Or Coming To A Theater Near You (Or Not)
By Bill Hirschman
Welcome to our semi-annual scouting trip for shows likely to appear in South Florida in a local production or a national tour — or shows you should make a point of seeing or avoiding on your next trip up north. The trip coincided with the hectic week of openings just under the deadline to be considered for Tony nominations to be announced Tuesday.
Over the next two weeks, we’ll give you a look at what we took in, seen through the prism of Florida theatergoers. Among the shows are Leap of Faith (starring Miami’s Raul Esparza), Other Desert Cities (announced for Actors Playhouse), Peter and the Starcatcher (based on books by the Herald’s Dave Barry and Ridley Pearson), Once, Nice Work If You Can Get It, The Columnist, End of the Rainbow, Venus in Fur and a revival of A Streetcar Named Desire (with an African-American cast).
The major shows we did not see were Evita, Death of a Salesman, One Man Two Guv’nors, Ghost, The Best Man and the one almost certain to come to Florida on tour, Newsies. We’d have needed another week.
Today’s Review: Leap of Faith
The terrific 1992 film that this musical is based on contains a roof-raising gospel number with the lyric: “Are you ready for a miracle?”
That’s exactly what’s needed with this tale of a con man and his crew traveling the drought-stricken Midwest posing as evangelistic faith healers, ripping off indigent folks desperately looking for hope during tent revivals.
The electricity that Jonas Nightingale pretends to channel through his hands into the trembling bodies of his marks is precisely what is missing from this lackluster production. It’s not a terrible show at all, just uninspiring. Considering the potential of this cross between The Music Man and The Rainmaker, it’s a disappointment.
Leap of Faith stars Miami’s favorite son Raul Esparza who has loyally stuck with this work through five troubled years of development including a tryout last year in Los Angeles and carloads of changes as late as the last week before opening April 26. You can understand Esparza’s attraction to playing a rousing rogue who whips up ecstasy among an impassioned audience and who finds true faith and true love in a small Kansas town.
He and several cast members have powerhouse voices, but they have nothing particularly outstanding to work with in a mediocre score by the ubiquitous Broadway/Hollywood composer Alan Menken (already on Broadway with Newsies and Sister Act) and lyricist Glenn Slater (The Little Mermaid and the accursed Andrew Lloyd Webber Phantom sequel Love Never Dies). The creators would have done better to co-op the film’s soundtrack of authentic gospel numbers.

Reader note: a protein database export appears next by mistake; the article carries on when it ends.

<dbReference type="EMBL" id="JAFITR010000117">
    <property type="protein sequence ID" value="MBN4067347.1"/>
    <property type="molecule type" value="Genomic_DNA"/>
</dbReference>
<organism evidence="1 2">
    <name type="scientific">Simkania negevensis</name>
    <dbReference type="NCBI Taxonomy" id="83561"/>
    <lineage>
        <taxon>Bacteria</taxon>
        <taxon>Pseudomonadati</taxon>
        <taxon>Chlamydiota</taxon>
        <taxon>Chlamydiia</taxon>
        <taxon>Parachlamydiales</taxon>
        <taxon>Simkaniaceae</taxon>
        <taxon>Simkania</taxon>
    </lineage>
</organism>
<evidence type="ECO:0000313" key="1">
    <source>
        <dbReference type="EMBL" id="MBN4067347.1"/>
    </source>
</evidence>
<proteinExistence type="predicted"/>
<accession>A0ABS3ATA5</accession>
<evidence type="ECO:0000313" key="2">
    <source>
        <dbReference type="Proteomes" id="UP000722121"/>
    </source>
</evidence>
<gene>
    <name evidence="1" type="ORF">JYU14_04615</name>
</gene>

What’s truly amazing is how completely the script misses what was brilliant about the film – the believable redemption of a genuine cynic, made possible by his personal sacrifice after discovering a glimmer of faith. But he has to start out as a louse for there to be any change and someone here didn’t have the courage to do that. This is especially strange given that the bookwriters are the screenwriter of the film, Janus Cercone, and the fine playwright Warren Leight (Side Man). Doubtless, director Christopher Ashley (Memphis, Xanadu, et al) and a gaggle of producers believed mainstream audiences could not deal with the initial darkness.
Esparza has proven his superb acting and singing skills a dozen times over from Speed the Plow to The Rocky Horror Show. But, surprisingly, Jonas is not quite a good fit. In his brilliant portrayal of the protagonist of Company, his character was a tamped down, sardonic watcher. But here that detachment doesn’t work, especially when he’s leading the many revival gospel numbers. He smolders but he never seems to be on fire. Esparza certainly has a well-honed deadly droll delivery of sarcastic rejoinders. But the director and script writers go to that well over and over again. Worse, Jonas keeps saying he’s a bad man, but with Esparza you just don’t believe it. Which makes his reclamation not much of a miracle.
The show’s strengths are Esparza’s sleepy-eyed charisma and a cast blessed with voices that sound like an entire brass section. For instance, there are the Gabriel trumpets of glory of Kecia Lewis-Evans as the choir leader, Krystal Joy Brown as her pragmatic daughter and Leslie Odom Jr. as her son, a ministerial student appalled by the con.
But there are dozens of missteps and elements that simply make no sense. Lewis-Evans’ character is supposedly spiritual, but she keeps two sets of crooked books for Jonas. Reconcile that. Or hear Jonas whipping up his devout choir with the injunction, “Let’s go out and save some God damn souls!”
Another problem is the entire evening’s framing device: Jonas and his troupe are retelling the central story as a flashback in the middle of a genuine revival in New York City among Broadway theatergoers on the stage of the St. James Theater. This is almost painful in its unlikelihood. Later, someone from the small town who was in a wheelchair in the flashback and is later cured, appears at the theater revival – back in the wheelchair.
Critics I know in attendance kept giving me those eye-rolling looks at intermission like “What were they thinking?” I kept saying, “See the movie. See the movie.”
This one isn’t coming to South Florida without another round of major surgery. But tour impresario Broadway Across America is an associate producer and they, indeed, successfully overhauled the woebegone The Addams Family before taking it on the road. So don’t lose faith; you might still see it. But this version likely will barely make it to the Tony ceremony June 10.
To see video of the show, click here.